Matt Travers didn’t want to leave China. In fact, despite the widespread fear brought on by the coronavirus outbreak, he wants to return as soon as it is safe to do so.
Travers, a junior international studies major, was recently forced to return to the United States from his year abroad in Nanjing, China, because of the effects coronavirus is having on the region. He went abroad with the American Councils for International Education, which pulled all of its students out of the country as the outbreak progressed.
He said that because he lived in China during the outbreak and in the United States following its spread, he has a unique perspective on the international reaction to the virus. In a recent Instagram post, he wrote about issues he has observed revolving around the virus.
“Xenophobia and racism have fueled fear and hostility toward Mainland China since the outbreak of the ongoing viral epidemic,” Travers said in the post. “It is our responsibility to separate truth from misinformation.”
Influenza has killed more Americans this year than coronavirus has killed globally. The Center for Disease Control estimates 14,000 deaths from the flu this season, and the latest numbers released by China’s National Health Commission report 2,244 worldwide deaths from the coronavirus.
Travers said that this fear of coronavirus is justified, but for Americans, it spawns mainly from bias and misinformation.
“I came across the word ‘infodemic,’ which I thought was really interesting. There’s just a wide spread of misinformation,” Travers said. “The whole situation just expanded over social media to the extent that people believe just being in contact with someone of Chinese descent is dangerous.”
Travers said he thinks that the bias exists because people in the United States are not often exposed to other cultures and ways of life.
“I think the root of these social problems is just in education,” Travers said. “We spend so much time learning American history and European history, but no Chinese history.”
Travers has studied Chinese for six years and spent nearly two years abroad in China while enrolled in the Chinese Language Flagship Program. He had planned to complete an internship in Nanjing this semester, but the American Councils for International Education chose to bring international students home.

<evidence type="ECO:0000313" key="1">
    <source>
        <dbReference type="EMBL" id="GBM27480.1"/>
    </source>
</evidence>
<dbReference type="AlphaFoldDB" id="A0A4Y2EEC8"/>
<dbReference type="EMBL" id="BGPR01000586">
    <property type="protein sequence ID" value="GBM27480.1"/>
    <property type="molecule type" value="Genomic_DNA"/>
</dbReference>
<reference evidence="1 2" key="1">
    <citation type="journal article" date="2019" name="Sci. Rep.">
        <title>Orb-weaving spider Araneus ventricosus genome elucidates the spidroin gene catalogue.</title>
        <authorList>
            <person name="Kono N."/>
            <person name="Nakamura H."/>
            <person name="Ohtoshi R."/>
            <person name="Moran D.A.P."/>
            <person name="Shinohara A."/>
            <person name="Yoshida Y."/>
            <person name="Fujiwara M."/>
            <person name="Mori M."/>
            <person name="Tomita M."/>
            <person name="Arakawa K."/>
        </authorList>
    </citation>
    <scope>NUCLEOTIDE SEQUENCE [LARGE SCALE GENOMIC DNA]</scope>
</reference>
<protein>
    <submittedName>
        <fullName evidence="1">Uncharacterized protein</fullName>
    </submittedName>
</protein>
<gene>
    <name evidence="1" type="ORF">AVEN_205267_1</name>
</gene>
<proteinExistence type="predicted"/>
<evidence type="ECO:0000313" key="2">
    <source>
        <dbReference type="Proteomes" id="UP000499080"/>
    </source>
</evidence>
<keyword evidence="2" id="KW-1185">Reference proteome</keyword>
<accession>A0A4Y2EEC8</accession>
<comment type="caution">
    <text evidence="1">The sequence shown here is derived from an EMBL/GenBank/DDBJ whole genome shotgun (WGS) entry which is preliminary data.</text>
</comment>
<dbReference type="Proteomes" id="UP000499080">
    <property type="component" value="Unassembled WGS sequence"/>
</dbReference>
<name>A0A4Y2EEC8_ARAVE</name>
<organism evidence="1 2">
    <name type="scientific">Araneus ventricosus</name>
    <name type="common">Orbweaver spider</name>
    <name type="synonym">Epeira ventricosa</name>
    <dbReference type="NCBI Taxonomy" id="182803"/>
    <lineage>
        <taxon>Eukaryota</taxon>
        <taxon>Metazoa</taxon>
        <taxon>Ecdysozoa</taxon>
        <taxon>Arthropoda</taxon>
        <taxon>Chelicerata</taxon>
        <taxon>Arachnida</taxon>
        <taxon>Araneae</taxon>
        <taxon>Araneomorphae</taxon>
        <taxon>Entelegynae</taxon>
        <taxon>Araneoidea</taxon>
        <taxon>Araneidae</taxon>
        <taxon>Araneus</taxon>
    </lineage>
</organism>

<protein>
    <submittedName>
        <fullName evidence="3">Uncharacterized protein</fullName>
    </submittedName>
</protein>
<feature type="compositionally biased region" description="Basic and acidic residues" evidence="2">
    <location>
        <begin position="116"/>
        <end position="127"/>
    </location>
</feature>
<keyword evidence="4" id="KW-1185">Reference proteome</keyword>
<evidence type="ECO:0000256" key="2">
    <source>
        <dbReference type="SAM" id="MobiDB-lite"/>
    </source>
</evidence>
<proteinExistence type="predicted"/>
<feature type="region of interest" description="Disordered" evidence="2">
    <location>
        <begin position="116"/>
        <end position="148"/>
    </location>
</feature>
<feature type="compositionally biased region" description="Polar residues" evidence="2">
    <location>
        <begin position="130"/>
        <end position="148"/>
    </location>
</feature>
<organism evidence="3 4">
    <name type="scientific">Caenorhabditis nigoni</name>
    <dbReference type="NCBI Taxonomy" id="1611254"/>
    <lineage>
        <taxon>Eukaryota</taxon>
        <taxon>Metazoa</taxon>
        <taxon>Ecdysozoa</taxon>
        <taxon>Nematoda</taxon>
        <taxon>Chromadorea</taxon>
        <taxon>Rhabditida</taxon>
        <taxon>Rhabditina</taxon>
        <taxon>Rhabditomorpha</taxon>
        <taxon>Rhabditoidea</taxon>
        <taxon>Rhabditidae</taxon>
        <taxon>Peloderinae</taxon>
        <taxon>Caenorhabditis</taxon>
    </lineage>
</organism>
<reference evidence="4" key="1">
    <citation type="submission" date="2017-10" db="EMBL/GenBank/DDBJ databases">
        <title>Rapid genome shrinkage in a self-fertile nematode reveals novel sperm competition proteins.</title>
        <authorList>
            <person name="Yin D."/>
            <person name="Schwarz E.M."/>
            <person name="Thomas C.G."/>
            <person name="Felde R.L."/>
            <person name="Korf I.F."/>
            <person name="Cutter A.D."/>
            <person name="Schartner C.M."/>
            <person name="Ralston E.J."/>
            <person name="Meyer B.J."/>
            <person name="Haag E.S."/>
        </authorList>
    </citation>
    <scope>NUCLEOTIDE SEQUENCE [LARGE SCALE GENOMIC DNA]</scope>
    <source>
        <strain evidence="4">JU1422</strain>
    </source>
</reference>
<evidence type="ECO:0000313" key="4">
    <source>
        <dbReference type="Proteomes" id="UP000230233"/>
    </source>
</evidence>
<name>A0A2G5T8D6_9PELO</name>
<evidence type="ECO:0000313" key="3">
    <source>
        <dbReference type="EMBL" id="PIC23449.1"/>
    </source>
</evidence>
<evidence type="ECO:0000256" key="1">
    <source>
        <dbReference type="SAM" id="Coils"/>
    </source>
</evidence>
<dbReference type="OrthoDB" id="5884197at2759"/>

He is currently in Missouri, planning to complete his internship online. The university has not yet given him any definite information on its plans for the future.
Rumors around the origin of the virus have twisted and spread through the internet, originally believed to come from a fish market in Wuhan.
Nanjing is about 333 miles northeast of Wuhan. The town is not in imminent danger, but it is still affected by the virus. Travers said that he keeps in contact with his teachers and peers.
“I think what’s been really helpful about me being in China is being able to put a face to the numbers of 1.4 billion Chinese people affected,” Travers said. “Every facet of their lives has completely stopped. You can go to cities, and it’s a ghost town.”
Twitter and Facebook have already added a feature to the top of every search feed that includes a link to the Center for Disease Control and Prevention (CDC) website.
Arizona State University has reported incidents of racial bias since a student was confirmed to have the coronavirus in January. Ole Miss has not reported an incident of racial bias or harassment related to the virus, according to the University of Mississippi Bias Incident Response Team.
Though Mississippi has little to no likelihood of housing a victim, the Mississippi State Department of Health is taking precautions.
“We are educating Mississippians through our press releases, press conference, website and all social media,” said Liz Sharlot, communications director for the Mississippi State Department of Health. “We are also working with healthcare providers throughout the state in preparation of a possible case.”
The prominence of the disease in the media can imply that it is an eminent threat, but in reality, the CDC said the immediate health risk is low to the Americans.